YOU MIGHT ALSO LIKE
EcoWatch Daily Newsletter
By Jennifer Molidor, PhD
Climate change, habitat loss and pollution are overwhelming our planet. Thankfully, these enormous threats are being met by a bold new wave of environmental activism.
Trump Makes Strange Claim About Water Efficient Toilets: 'People Are Flushing Toilets 10 Times, 15 Times'
President Donald Trump mocked water-efficiency standards in new constructions last week. Trump said, "People are flushing toilets 10 times, 15 times, as opposed to once. They end up using more water. So, EPA is looking at that very strongly, at my suggestion." Trump asked the Environmental Protection Agency (EPA) for a federal review of those standards since, he claimed with no evidence, that they are making bathrooms unusable and wasting water, as NBC News reported.
By Carey Gillam
Former Monsanto Chairman and CEO Hugh Grant will have to testify in person at a St. Louis-area trial set for January in litigation brought by a cancer-stricken woman who claims her disease was caused by exposure to the company's Roundup herbicide and that Monsanto covered up the risks instead of warning consumers.
A powerful volcano on Monday rocked an uninhabited island frequented by tourists about 30 miles off New Zealand's coast. Authorities have confirmed that five people died. They expect that number to rise as some are missing and police officials issued a statement that flights around the islands revealed "no signs of life had been seen at any point,", as The Guardian reported.
"Based on the information we have, we do not believe there are any survivors on the island," the police said in their official statement. "Police is working urgently to confirm the exact number of those who have died, further to the five confirmed deceased already."
The eruption happened on New Zealand's Whakaari/White Island, an islet jutting out of the Bay of Plenty, off the country's North Island. The island is privately owned and is typically visited for day-trips by thousands of tourists every year, according to The New York Times.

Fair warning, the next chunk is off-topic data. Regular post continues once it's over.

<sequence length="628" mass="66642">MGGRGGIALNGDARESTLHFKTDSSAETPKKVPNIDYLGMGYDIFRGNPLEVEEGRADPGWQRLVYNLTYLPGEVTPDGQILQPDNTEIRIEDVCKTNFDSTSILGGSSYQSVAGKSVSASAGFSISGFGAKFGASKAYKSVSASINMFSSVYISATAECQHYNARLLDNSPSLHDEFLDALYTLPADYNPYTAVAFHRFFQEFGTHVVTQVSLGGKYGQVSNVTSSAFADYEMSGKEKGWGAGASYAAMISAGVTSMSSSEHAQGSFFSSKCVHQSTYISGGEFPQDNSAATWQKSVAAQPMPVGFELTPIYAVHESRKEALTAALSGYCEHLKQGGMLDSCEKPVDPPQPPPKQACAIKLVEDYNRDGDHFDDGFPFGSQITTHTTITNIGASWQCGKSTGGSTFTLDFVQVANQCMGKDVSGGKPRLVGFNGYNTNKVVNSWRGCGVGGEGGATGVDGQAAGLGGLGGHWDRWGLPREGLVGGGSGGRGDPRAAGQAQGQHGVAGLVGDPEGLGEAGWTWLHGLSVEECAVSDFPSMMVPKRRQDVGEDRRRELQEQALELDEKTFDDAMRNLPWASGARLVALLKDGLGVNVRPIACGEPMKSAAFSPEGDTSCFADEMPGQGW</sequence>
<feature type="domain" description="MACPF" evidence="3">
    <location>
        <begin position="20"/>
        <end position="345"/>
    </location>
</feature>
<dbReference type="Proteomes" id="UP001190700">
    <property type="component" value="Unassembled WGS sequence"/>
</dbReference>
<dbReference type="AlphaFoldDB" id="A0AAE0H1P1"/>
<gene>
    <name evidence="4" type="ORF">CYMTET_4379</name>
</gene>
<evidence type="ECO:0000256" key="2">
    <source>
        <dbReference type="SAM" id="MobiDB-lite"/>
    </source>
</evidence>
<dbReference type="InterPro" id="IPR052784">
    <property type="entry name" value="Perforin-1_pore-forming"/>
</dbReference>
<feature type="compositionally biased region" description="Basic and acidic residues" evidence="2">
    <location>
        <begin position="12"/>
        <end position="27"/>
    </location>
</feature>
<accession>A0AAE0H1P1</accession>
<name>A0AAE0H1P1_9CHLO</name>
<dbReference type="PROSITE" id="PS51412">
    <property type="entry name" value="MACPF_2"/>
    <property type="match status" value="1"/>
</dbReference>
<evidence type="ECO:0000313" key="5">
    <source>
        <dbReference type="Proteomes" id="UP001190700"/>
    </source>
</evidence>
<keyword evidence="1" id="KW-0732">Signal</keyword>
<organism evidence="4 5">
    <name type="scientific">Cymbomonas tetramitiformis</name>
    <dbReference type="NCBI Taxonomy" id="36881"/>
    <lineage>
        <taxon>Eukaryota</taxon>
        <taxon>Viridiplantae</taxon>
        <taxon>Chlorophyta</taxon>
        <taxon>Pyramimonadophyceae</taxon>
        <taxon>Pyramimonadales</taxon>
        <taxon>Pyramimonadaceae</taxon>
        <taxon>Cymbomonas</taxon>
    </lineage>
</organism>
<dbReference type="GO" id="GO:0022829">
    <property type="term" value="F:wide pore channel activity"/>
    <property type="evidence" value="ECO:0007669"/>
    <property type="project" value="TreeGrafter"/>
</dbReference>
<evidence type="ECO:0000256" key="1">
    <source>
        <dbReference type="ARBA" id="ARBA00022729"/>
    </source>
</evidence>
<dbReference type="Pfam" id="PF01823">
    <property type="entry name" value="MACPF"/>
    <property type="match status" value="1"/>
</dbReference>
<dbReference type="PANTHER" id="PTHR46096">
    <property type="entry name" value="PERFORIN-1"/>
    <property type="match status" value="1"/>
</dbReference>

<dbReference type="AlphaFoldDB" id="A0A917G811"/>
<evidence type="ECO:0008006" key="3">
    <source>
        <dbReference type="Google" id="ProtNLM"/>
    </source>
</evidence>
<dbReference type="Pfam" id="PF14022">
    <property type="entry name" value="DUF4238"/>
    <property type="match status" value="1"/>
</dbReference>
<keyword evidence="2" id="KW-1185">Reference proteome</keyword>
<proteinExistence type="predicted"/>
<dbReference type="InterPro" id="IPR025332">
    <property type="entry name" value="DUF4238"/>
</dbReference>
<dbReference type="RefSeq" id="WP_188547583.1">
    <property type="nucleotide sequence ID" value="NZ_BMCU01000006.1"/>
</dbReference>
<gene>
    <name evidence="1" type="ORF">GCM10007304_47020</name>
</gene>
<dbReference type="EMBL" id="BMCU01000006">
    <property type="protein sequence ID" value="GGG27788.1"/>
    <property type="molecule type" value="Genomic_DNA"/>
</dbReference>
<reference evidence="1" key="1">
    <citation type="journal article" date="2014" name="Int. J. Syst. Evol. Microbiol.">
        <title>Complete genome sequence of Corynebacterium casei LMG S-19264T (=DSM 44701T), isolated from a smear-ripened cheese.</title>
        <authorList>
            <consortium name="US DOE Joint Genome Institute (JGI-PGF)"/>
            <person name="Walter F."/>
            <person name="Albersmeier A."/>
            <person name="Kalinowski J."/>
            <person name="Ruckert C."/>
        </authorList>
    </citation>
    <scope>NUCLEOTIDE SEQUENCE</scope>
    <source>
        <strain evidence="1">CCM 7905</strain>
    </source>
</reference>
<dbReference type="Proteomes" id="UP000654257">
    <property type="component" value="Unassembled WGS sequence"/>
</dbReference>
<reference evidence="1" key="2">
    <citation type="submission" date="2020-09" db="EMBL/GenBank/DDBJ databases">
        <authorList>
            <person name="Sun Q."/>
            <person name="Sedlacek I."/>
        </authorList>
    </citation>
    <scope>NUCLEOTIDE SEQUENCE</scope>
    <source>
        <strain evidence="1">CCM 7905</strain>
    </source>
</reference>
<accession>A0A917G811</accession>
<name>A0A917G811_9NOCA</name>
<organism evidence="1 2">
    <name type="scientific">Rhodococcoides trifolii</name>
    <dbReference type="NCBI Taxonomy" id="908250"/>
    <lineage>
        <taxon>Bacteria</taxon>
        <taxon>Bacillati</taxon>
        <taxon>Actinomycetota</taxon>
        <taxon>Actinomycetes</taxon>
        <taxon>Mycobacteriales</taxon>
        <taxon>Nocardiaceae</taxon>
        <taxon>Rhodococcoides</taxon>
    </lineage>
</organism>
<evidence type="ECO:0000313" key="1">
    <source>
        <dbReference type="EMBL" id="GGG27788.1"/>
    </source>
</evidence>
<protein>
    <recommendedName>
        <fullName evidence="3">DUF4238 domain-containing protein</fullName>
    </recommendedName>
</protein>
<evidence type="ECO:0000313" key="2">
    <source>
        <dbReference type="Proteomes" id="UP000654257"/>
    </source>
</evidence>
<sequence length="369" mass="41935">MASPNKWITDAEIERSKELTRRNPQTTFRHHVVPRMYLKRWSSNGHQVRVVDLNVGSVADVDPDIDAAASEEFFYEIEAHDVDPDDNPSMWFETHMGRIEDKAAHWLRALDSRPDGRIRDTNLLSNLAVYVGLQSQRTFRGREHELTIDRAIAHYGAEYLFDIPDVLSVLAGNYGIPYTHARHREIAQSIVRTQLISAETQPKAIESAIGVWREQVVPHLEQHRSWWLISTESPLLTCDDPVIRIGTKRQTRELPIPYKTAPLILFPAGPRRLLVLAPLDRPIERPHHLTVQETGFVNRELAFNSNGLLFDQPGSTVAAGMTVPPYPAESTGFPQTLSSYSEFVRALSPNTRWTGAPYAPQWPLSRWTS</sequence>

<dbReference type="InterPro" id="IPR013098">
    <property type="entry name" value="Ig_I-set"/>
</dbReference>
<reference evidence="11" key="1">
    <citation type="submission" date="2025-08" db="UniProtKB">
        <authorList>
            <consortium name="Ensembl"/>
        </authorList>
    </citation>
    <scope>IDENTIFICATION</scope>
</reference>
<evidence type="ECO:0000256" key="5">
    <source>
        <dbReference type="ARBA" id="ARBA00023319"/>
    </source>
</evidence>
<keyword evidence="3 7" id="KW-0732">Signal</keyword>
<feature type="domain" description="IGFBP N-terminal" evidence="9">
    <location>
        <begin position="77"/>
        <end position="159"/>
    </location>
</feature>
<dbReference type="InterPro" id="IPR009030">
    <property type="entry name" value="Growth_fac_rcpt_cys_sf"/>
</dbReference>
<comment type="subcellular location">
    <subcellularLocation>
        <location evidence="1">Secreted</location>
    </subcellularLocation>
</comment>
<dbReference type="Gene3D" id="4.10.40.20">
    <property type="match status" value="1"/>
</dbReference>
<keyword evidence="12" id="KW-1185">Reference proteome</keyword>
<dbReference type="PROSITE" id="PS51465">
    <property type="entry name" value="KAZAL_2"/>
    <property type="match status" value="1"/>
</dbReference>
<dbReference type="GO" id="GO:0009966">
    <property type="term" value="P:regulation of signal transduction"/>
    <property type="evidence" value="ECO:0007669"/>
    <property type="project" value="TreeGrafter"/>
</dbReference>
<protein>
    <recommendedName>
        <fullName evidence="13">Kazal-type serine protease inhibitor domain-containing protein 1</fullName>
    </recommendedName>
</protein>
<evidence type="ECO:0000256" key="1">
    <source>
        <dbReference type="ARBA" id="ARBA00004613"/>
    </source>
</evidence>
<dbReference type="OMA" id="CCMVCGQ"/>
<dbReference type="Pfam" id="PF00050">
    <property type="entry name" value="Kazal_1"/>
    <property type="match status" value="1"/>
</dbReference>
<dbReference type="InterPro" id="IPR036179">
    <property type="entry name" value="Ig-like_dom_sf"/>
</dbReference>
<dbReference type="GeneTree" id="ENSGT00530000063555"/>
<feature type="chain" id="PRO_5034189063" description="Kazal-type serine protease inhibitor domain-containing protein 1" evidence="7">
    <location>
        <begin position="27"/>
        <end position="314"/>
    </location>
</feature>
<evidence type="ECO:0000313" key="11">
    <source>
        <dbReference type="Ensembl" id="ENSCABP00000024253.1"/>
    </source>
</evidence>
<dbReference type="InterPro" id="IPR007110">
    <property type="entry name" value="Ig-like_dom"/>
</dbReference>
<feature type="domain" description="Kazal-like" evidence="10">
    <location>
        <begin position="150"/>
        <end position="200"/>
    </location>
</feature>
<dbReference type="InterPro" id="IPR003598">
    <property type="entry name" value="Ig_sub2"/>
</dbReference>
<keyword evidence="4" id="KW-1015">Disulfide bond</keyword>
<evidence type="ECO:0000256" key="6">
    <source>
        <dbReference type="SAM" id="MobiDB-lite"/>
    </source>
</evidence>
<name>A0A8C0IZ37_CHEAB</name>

My god, White Island volcano in New Zealand erupted today for first time since 2001. My family and I had gotten off it 20 minutes before, were waiting at our boat about to leave when we saw it. Boat ride home tending to people our boat rescued was indescribable. #whiteisland pic.twitter.com/QJwWi12Tvt— Michael Schade (@sch) December 9, 2019
Michael Schade / Twitter
At the time of the eruption on Monday, about 50 passengers from the Ovation of Seas were on the island, including more than 30 who were part of a Royal Caribbean cruise trip, according to CNN. Twenty-three people, including the five dead, were evacuated from the island.
The eruption occurred at 2:11 pm local time on Monday, as footage from a crater camera owned and operated by GeoNet, New Zealand's geological hazards agency, shows. The camera also shows dozens of people walking near the rim as white smoke billows just before the eruption, according to Reuters.
Police were unable to reach the island because searing white ash posed imminent danger to rescue workers, said John Tims, New Zealand's deputy police commissioner, as he stood next to Prime Minister Jacinda Ardern in a press conference, as The New York Times reported. Tims said rescue workers would assess the safety of approaching the island on Tuesday morning. "We know the urgency to go back to the island," he told reporters.
"The physical environment is unsafe for us to return to the island," Tims added, as CNN reported. "It's important that we consider the health and safety of rescuers, so we're taking advice from experts going forward."
Authorities have had no communication with anyone on the island. They are frantically working to identify how many people remain and who they are, according to CNN.
Geologists said the eruption is not unexpected and some questioned why the island is open to tourism.
"The volcano has been restless for a few weeks, resulting in the raising of the alert level, so that this eruption is not really a surprise," said Bill McGuire, emeritus professor of geophysical and climate hazards at University College London, as The Guardian reported.
"White Island has been a disaster waiting to happen for many years," said Raymond Cas, emeritus professor at Monash University's school of earth, atmosphere and environment, as The Guardian reported. "Having visited it twice, I have always felt that it was too dangerous to allow the daily tour groups that visit the uninhabited island volcano by boat and helicopter."
The prime minister arrived Monday night in Whakatane, the town closest to the eruption, where day boats visiting the island are docked. Whakatane has a large Maori population.
Ardern met with local council leaders on Monday. She is scheduled to meet with search and rescue teams and will speak to the media at 7 a.m. local time (1 p.m. EST), after drones survey the island, as CNN reported.
- New Evidence Suggests Ancient Egypt Was Brought Down by ... ›
- Climate Change Could Set Off Volcanoes - EcoWatch ›
- U.S. Has 18 'Very High Threat' Volcanoes - EcoWatch ›
- Scientists Discover 91 Volcanoes Hidden Under Antarctic Ice Sheet ... ›